Commercial and residential property prices in Hong Kong have been fuelled by an influx of money from wealthy mainland Chinese investors and developers. Top News
A landmark skyscraper owned by Hong Kong’s richest man Li Ka-shing has sold for a record price of more than $5 billion, the company confirmed today, indicating the city’s booming property sector shows no sign of slowing down.
The rumoured sale of The Center, the city’s fifth-tallest building, was first reported last month.
Li’s CK Asset Holdings confirmed in a statement to the Hong Kong exchange that the sale of its stake in the building had gone through for HK$40.2 billion ($5.15 billion) — a record for a Hong Kong office tower according to Bloomberg.
The statement named the buyer as C.H.M.T. Peaceful Development Asia Property Limited, incorporated under the British Virgin Islands.
The company is a “special purpose vehicle” set up specifically to undertake the acquisition, the CK Assets statement added.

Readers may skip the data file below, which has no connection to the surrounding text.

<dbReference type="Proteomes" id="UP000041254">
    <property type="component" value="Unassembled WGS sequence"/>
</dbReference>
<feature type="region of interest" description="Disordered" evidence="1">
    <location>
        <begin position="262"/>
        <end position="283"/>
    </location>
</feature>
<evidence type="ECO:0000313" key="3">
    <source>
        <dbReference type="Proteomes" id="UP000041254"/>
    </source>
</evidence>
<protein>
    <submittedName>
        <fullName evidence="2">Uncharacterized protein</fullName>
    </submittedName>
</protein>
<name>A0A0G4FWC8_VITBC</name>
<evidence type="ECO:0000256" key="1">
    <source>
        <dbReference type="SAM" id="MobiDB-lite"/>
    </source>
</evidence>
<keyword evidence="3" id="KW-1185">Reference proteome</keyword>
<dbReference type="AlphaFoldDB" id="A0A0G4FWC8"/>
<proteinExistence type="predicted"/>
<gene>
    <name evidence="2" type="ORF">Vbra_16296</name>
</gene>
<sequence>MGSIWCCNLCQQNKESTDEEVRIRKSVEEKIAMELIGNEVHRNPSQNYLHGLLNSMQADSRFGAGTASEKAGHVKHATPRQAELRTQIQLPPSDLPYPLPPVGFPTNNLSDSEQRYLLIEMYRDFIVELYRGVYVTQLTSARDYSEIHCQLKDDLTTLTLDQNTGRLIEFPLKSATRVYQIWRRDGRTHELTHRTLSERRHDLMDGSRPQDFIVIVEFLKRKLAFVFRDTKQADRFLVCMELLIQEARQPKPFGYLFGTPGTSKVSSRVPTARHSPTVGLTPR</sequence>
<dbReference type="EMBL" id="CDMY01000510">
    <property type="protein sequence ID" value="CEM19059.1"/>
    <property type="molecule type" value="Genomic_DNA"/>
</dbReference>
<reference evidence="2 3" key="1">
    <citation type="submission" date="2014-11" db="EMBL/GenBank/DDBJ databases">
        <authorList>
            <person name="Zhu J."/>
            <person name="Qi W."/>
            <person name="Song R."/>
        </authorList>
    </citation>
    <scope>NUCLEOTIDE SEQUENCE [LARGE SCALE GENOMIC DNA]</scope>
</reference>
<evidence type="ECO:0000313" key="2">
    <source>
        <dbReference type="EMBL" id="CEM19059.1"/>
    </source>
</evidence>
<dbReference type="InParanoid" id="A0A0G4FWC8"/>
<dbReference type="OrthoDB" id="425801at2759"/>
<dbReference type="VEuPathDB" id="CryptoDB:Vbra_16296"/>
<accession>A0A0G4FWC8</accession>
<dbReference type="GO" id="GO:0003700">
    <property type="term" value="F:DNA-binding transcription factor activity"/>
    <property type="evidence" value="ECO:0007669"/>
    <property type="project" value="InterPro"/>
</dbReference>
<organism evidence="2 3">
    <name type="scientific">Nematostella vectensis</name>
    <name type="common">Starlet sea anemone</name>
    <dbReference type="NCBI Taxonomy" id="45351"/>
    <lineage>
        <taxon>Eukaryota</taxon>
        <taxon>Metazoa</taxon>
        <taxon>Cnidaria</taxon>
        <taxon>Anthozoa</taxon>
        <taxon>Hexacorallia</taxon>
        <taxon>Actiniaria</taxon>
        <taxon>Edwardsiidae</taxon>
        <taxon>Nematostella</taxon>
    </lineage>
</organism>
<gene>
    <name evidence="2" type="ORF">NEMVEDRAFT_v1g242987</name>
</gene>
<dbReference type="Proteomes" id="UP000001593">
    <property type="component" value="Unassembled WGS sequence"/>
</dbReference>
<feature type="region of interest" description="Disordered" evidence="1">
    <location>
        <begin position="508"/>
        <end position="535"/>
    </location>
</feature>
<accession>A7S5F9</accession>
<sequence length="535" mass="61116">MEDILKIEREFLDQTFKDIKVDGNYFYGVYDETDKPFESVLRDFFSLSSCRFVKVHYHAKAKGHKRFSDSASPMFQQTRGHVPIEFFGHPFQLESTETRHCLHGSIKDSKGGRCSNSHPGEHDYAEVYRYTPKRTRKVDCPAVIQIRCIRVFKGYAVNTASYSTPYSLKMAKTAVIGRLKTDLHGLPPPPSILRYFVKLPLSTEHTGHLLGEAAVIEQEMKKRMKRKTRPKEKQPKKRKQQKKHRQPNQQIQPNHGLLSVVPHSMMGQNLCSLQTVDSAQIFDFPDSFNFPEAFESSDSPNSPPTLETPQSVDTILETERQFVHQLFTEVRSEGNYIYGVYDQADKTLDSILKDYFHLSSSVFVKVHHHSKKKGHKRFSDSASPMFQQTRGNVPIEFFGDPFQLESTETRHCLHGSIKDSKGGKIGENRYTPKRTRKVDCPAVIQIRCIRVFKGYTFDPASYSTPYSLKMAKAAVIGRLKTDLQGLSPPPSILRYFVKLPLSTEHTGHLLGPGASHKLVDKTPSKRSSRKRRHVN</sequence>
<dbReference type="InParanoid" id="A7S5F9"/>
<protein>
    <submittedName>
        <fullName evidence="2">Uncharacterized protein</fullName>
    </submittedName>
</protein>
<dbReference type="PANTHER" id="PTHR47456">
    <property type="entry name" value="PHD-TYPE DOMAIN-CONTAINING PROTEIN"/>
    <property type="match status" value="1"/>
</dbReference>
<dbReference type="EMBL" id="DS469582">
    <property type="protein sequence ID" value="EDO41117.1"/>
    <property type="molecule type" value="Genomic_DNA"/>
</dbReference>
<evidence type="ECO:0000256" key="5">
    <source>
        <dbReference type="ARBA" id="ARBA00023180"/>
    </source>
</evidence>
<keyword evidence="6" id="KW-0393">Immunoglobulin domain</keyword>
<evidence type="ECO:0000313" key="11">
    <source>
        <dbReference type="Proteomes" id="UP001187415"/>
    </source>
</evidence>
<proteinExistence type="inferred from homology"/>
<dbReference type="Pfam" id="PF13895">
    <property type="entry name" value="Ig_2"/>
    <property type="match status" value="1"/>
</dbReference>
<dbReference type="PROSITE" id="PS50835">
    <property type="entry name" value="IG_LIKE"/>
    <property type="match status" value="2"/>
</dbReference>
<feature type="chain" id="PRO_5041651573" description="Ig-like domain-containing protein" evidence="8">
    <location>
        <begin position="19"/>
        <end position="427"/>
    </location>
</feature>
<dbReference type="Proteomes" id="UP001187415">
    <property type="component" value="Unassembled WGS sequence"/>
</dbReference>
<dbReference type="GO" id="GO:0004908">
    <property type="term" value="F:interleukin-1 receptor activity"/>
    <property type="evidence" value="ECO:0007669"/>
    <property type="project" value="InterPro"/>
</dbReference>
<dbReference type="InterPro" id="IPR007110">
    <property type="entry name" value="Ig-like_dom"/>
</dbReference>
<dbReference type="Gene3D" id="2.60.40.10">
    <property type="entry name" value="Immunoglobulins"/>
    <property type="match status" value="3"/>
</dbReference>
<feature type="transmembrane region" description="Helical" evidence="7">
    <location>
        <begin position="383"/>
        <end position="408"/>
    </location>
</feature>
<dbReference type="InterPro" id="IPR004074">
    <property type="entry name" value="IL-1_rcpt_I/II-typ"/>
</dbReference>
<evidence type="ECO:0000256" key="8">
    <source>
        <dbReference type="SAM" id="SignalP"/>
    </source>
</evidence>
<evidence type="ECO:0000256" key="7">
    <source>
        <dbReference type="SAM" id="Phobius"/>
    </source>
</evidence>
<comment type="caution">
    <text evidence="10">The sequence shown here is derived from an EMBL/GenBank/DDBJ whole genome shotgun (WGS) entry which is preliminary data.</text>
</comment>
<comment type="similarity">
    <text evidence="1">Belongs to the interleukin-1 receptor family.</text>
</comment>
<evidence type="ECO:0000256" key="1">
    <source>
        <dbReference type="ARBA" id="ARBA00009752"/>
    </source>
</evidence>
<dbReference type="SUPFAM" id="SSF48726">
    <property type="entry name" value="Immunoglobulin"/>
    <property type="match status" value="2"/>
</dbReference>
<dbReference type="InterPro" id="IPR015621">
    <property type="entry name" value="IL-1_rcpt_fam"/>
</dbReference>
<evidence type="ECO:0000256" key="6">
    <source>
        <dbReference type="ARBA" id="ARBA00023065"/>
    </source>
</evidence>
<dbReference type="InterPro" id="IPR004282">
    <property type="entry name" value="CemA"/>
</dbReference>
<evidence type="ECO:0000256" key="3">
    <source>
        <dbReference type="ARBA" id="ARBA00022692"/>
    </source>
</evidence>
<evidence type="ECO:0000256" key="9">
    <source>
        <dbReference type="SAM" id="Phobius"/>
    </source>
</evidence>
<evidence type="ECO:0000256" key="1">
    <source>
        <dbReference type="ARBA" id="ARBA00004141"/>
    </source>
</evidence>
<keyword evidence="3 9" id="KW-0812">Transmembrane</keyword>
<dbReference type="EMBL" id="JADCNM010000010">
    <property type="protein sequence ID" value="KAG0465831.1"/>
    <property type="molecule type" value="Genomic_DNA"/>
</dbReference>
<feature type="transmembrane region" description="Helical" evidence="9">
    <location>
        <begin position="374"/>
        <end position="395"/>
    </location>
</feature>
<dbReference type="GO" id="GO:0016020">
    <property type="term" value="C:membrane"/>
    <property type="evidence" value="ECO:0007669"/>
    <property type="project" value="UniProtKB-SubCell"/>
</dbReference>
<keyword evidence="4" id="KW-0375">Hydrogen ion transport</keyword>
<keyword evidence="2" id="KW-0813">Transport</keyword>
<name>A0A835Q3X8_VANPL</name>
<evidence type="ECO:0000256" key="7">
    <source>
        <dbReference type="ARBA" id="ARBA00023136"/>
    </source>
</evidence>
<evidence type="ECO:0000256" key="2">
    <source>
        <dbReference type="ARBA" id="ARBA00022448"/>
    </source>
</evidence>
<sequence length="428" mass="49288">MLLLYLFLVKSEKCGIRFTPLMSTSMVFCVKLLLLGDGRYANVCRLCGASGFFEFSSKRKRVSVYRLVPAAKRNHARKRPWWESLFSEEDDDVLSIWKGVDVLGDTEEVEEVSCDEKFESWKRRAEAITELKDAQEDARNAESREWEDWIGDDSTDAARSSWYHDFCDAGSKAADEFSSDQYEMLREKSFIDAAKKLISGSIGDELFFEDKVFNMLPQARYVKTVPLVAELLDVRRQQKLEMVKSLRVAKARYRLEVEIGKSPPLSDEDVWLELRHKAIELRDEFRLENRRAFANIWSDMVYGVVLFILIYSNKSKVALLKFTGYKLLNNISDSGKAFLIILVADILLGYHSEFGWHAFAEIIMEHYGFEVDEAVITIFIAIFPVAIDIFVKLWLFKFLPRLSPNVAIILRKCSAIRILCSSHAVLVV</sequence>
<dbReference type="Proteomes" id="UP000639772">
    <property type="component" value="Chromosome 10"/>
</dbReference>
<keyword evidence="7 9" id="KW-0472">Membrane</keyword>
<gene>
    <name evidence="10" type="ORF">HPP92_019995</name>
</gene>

The consortium’s largest shareholder is Beijing-based China Energy Reserve and Chemicals Group, the South China Morning Post reported, citing sources familiar with the transaction.
Commercial and residential property prices in Hong Kong have been fuelled by an influx of money from wealthy mainland Chinese investors and developers.
The surging property market has become a political issue as costs in one of the world’s most expensive cities continue to soar, forcing some small businesses to close due to sky-high rents while many residents cannot afford to buy or rent decent homes.
The sale of The Center, a 73-storey building in Hong Kong’s bustling Central district, surpassed a transaction earlier this year, where a prime commercial lot — occupied by a multi-storey car park also in Central — was sold off for HK$23.28 billion by the government to Henderson Land, which is owned by the city’s second richest man, Lee Shau-kee.
Nicknamed “Superman” for his business acumen, Li Ka-shing’s companies are part of the fabric of Hong Kong life, ranging from internet services to supermarket chains.
The billionaire, who turns 90 next year, announced a sweeping reorganisation of his businesses in early 2015, saying he wanted to secure stability for the future.
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